"Across the Spectrum: Hispanic Cultural Heritage," by Robert Lima
This is a collection of new and previously published writings of Robert Lima on the cultural heritage that binds Spain with Central, Caribbean and South America through mythological beliefs and literary expressions.
Featured in the first part are the cultural roots that define the belief in and influence of the nature of evil and myths as found in the Iberian Peninsula, Italy and throughout the Mediterranean world from antiquity to the present. Following are chapters on Elche, where pagan and Christian mysteries meet; on the Caribbean, where Christian and African beliefs combine in Santería, Voudoun and Brazilian Candomblé; on the esoterica of Mexican painter-writer Leonora Carrington’s work; on the origins of Nochebuena (Christmas Eve) and Los Reyes Magos (The Wise Men of the Epiphany); and on the mythic mix in the belief system of Galicia, the northwestern region of Spain, wherein Celtic, Suevian and Roman topoi converged. It is in its folklore, which has been preserved in the oral tradition of Galicia and in a few written accounts, that the Celtic spirit of the people survives in the form closest to its roots. It is their principal myths, legends and superstitions that are here collected and retold.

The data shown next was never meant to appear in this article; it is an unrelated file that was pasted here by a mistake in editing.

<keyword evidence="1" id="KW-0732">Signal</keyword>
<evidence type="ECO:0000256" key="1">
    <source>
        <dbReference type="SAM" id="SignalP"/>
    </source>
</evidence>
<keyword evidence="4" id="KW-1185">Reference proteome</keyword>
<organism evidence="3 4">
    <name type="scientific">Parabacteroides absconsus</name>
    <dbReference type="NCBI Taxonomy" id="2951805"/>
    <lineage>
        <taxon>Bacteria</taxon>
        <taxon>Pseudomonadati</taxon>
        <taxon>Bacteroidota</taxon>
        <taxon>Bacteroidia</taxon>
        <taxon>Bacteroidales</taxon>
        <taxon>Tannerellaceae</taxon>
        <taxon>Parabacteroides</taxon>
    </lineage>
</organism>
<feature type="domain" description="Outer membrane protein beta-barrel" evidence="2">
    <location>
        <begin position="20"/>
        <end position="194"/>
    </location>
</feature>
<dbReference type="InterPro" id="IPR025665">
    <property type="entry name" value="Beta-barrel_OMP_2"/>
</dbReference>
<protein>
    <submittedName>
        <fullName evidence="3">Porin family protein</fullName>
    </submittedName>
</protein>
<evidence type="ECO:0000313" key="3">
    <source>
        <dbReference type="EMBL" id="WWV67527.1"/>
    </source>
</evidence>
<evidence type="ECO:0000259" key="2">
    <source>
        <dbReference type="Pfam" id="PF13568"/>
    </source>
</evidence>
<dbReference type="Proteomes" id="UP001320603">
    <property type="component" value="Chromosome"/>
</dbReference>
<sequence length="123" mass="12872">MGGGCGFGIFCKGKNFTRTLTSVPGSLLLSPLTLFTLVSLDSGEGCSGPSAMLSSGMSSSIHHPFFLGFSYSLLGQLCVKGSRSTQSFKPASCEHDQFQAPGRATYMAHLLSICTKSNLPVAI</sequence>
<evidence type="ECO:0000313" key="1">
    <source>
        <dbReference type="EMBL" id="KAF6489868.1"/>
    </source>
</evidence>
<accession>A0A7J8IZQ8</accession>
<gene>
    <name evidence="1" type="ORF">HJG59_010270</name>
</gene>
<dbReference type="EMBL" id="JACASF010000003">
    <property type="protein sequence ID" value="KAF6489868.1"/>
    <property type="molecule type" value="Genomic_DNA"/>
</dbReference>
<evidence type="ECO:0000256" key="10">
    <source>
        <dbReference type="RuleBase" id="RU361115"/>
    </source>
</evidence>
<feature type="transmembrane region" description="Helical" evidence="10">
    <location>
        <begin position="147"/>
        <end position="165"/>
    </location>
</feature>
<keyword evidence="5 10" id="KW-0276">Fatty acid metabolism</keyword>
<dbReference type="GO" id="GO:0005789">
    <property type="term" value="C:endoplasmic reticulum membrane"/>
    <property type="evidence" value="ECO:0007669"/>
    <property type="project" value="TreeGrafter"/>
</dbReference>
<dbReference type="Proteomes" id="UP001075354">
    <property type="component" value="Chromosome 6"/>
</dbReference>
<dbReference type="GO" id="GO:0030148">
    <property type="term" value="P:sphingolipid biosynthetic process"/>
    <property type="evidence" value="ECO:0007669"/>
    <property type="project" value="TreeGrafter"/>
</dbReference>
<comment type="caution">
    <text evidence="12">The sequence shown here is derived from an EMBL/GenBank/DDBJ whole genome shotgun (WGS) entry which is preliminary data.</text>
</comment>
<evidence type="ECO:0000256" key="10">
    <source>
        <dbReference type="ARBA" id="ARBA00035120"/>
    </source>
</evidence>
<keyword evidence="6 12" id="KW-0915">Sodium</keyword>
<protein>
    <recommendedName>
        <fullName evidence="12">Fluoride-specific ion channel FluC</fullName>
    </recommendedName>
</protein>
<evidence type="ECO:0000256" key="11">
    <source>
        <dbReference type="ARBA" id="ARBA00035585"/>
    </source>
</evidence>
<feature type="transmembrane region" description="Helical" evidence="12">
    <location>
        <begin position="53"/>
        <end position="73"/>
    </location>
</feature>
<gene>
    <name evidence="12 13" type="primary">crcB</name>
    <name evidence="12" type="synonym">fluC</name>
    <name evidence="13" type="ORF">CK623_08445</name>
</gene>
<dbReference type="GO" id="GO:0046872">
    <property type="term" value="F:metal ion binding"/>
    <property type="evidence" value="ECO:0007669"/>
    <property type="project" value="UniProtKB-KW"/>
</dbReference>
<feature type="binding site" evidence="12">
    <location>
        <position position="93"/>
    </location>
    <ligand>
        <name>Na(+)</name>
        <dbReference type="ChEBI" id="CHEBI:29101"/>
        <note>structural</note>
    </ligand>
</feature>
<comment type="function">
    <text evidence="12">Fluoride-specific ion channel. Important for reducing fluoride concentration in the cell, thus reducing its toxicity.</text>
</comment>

The second part features a comprehensive assessment of the writers of Spain’s “Generación del 98,” which included Valle-Inclán, Unamuno, Azorín, Pío Baroja, Benavente, Antonio Machado, a group which Azorín baptized VABUMB. Following are writings on important works by three major authors: Ramón del Valle-Inclán (Galicia, Spain, 1866-1936), Federico García Lorca (Granada, Spain, 1898-1936), and Jorge Luis Borges (Buenos Aires, Argentina, 1899-1986).
Three (five for Borges) essays are devoted to each author and their approach often includes matters that are covered in the first part of the manuscript, thus showing a cohesion.
Part One – Cultural Roots
Part Two – Literary Culture
ISBN 978-1-58871-324-7 (HB) $50
ISBN 978-1-58871-325-4 (PB) $40